CHINA China's white paper on COVID-19 fight invaluable resource, says microbiologist

CHINA

China's white paper on COVID-19 fight invaluable resource, says microbiologist

Xinhua

14:38, June 08, 2020

QUITO, June 7 (Xinhua) -- China's white paper on the country's battle against COVID-19 is an invaluable scientific and medical resource, an Ecuadorian microbiologist has said.

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Photo by Xinhua

"The scientific information and experiences they are sharing will be a great help," Alfredo Bruno, who has served as an occasional adviser to the Pan American Health Organization, told Xinhua in a recent interview.

Titled "Fighting COVID-19: China in Action," the document was released Sunday by China's State Council Information Office.

The Chinese government released the white paper to keep a record of the country's own efforts to fight the virus, to share its experience with the rest of the world, and to clarify its ideas on the global battle, according to the white paper.

"It will be of great value for all countries to be able to share China's experience in combating the virus: how they handled it, what tests they used, all of the diagnostic methods and the effective scientific treatment they provided," said Bruno.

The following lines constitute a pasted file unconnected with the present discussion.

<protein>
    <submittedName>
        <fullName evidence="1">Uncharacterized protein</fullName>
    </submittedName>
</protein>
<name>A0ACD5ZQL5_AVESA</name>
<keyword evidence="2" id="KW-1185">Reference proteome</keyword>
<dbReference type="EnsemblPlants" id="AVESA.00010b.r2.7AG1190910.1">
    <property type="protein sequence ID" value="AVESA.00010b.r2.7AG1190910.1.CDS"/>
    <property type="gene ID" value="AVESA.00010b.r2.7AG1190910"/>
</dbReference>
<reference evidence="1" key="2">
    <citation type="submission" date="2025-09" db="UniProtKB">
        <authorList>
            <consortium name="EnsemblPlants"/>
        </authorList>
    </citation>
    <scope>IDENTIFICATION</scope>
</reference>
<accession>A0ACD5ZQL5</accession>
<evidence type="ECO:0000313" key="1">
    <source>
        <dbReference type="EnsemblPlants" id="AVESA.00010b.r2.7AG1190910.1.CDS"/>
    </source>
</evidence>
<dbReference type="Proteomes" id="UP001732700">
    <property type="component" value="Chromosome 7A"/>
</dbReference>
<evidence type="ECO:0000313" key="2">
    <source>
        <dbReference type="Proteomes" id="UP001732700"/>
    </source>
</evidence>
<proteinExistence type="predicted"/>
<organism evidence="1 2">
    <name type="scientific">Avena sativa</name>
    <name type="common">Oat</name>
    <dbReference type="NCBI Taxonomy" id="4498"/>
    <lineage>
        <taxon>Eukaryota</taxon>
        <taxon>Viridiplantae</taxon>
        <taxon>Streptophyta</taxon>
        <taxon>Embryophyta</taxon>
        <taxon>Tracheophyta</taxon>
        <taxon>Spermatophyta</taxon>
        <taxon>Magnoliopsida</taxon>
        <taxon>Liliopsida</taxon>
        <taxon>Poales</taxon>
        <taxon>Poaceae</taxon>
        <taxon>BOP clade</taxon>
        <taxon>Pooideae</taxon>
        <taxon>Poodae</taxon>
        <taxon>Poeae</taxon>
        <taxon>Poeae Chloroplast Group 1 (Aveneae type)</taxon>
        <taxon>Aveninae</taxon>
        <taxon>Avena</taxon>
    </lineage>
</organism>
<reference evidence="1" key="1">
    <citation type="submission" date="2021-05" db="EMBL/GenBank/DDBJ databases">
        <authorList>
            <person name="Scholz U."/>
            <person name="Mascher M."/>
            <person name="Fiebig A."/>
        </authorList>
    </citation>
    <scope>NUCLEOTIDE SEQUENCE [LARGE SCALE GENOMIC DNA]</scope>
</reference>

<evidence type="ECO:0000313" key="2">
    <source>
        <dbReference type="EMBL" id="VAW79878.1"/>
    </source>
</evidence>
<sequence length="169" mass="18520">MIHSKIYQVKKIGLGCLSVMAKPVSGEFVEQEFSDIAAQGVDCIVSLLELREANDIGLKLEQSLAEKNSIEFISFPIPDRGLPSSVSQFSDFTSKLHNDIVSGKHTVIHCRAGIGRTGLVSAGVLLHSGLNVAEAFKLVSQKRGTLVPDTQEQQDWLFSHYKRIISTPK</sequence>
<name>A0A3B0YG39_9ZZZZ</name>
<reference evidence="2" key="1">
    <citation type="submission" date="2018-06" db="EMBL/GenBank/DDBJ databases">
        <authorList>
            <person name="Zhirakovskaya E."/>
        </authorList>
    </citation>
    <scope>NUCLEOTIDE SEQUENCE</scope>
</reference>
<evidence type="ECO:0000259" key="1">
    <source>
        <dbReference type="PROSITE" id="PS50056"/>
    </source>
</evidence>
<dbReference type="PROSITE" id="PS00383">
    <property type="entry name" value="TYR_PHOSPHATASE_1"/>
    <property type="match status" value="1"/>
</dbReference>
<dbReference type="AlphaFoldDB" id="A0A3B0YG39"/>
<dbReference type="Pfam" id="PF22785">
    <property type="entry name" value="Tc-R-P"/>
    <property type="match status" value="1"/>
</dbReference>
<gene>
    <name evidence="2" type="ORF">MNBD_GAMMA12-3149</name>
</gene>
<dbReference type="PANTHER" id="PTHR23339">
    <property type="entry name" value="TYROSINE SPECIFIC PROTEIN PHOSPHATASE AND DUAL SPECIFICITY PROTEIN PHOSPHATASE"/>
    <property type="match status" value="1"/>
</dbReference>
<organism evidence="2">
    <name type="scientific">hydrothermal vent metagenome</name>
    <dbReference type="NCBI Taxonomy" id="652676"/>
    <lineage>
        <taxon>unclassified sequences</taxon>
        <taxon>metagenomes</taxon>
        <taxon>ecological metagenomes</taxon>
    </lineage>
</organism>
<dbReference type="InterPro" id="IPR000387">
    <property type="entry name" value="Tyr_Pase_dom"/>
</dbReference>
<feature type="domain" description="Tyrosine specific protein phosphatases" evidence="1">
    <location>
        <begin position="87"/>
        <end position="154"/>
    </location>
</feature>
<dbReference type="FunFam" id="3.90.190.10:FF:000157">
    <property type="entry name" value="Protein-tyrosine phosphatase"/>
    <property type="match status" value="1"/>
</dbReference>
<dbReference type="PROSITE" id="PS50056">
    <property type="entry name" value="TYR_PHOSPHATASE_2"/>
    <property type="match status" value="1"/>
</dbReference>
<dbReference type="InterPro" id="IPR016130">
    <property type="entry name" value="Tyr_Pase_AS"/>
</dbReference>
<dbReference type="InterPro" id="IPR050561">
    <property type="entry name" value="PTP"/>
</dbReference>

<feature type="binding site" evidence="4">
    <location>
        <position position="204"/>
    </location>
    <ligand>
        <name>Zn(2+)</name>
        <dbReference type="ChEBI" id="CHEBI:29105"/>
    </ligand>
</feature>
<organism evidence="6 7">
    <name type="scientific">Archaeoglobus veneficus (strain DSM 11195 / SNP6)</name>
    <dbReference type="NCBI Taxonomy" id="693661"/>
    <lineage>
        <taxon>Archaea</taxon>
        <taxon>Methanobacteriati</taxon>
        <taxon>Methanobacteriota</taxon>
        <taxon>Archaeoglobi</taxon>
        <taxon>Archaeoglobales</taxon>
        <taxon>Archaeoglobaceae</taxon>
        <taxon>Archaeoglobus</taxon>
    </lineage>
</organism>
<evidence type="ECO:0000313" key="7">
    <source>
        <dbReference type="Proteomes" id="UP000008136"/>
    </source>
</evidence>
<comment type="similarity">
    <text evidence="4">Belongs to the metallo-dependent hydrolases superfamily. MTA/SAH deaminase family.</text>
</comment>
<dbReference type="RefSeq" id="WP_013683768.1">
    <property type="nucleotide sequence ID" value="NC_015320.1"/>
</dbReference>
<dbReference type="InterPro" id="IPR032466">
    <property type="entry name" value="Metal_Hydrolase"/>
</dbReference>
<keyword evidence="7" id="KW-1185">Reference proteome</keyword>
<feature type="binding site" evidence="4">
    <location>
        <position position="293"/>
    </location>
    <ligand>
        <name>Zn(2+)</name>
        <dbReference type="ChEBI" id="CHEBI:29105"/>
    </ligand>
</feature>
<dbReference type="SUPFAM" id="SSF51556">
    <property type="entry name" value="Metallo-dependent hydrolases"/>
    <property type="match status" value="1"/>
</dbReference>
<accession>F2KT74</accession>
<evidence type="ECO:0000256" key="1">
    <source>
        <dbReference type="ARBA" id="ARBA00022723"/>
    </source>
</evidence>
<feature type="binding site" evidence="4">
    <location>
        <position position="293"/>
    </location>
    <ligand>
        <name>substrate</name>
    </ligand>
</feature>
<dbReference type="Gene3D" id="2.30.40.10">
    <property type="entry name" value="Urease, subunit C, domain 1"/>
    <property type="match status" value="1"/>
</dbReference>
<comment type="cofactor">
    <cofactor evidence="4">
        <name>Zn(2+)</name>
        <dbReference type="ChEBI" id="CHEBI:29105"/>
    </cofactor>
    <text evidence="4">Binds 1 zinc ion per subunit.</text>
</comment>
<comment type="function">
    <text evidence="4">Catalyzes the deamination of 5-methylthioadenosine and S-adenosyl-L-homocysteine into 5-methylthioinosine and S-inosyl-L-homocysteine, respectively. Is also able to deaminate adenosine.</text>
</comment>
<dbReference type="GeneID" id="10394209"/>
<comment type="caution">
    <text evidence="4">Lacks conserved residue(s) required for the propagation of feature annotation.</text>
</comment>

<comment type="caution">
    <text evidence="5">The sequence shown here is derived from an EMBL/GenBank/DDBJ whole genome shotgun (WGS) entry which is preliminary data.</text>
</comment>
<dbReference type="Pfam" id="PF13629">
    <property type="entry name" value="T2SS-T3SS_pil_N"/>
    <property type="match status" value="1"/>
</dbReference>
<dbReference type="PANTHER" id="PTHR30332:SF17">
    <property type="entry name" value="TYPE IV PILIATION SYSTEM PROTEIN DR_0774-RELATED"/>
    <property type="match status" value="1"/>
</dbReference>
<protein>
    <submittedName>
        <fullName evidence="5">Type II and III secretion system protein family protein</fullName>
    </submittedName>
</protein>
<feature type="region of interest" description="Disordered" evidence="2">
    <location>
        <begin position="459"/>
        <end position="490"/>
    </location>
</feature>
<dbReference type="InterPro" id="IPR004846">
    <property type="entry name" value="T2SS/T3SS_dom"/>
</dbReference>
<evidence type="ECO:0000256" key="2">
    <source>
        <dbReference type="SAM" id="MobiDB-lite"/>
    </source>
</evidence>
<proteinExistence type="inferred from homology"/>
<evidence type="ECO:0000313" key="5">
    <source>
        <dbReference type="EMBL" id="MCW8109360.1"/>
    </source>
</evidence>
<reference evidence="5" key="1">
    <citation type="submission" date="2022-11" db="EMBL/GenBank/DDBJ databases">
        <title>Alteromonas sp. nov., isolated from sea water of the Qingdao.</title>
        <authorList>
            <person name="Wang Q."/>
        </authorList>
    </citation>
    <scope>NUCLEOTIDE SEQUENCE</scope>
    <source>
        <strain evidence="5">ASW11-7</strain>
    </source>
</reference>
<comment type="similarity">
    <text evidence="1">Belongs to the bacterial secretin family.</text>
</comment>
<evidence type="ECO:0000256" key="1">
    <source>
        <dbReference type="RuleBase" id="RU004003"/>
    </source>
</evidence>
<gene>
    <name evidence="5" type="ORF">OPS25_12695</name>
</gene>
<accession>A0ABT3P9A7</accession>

Additionally, it would be very useful to learn about the different social distancing strategies China used to contain the spread of the virus, its use of data to identify focal points of transmission, and how it was able to build field hospitals at record-breaking speeds, added Bruno.

China's domestic virus-fighting tactics were very effective, said the expert, who heads the National Reference Center of Influenza and Other Respiratory Viruses at Ecuador's National Institute for Public Health Research.

"From the beginning they strove to swiftly detect the virus and genetically sequence it," he said, noting China's National Genomics Data Center posted that information on a global genome data bank.

"That allowed every country to be able to develop the diagnostic tools that in turn allowed them to rapidly detect the novel coronavirus, in contrast to other epidemics," said Bruno.

Thanks to China, Ecuador was able "to determine how the virus evolved, which strains it was most closely related with, and to confirm that the tools it had to detect the virus served to make a quality diagnosis," Bruno said.

China's technological edge also helped the country to effectively curb the virus, he said.

"China has developed applications to see the evolution of COVID-19 cases in real time and very useful tools to detect cases that have tested positive and can become transmitters. That is of great value and lets you reduce contact between people to a minimum," he added.

Bruno, a member of the team of specialists that first detected the AH1N1 virus that caused the swine flu in Ecuador, also praised China's donations to many countries impacted by the pandemic as having "been of great help."

He said he "completely agree(s)" with China's call for greater global cooperation to overcome the COVID-19 pandemic.

"The only way we can tackle it is for all of us to unite regardless of political beliefs and social conditions," said Bruno.

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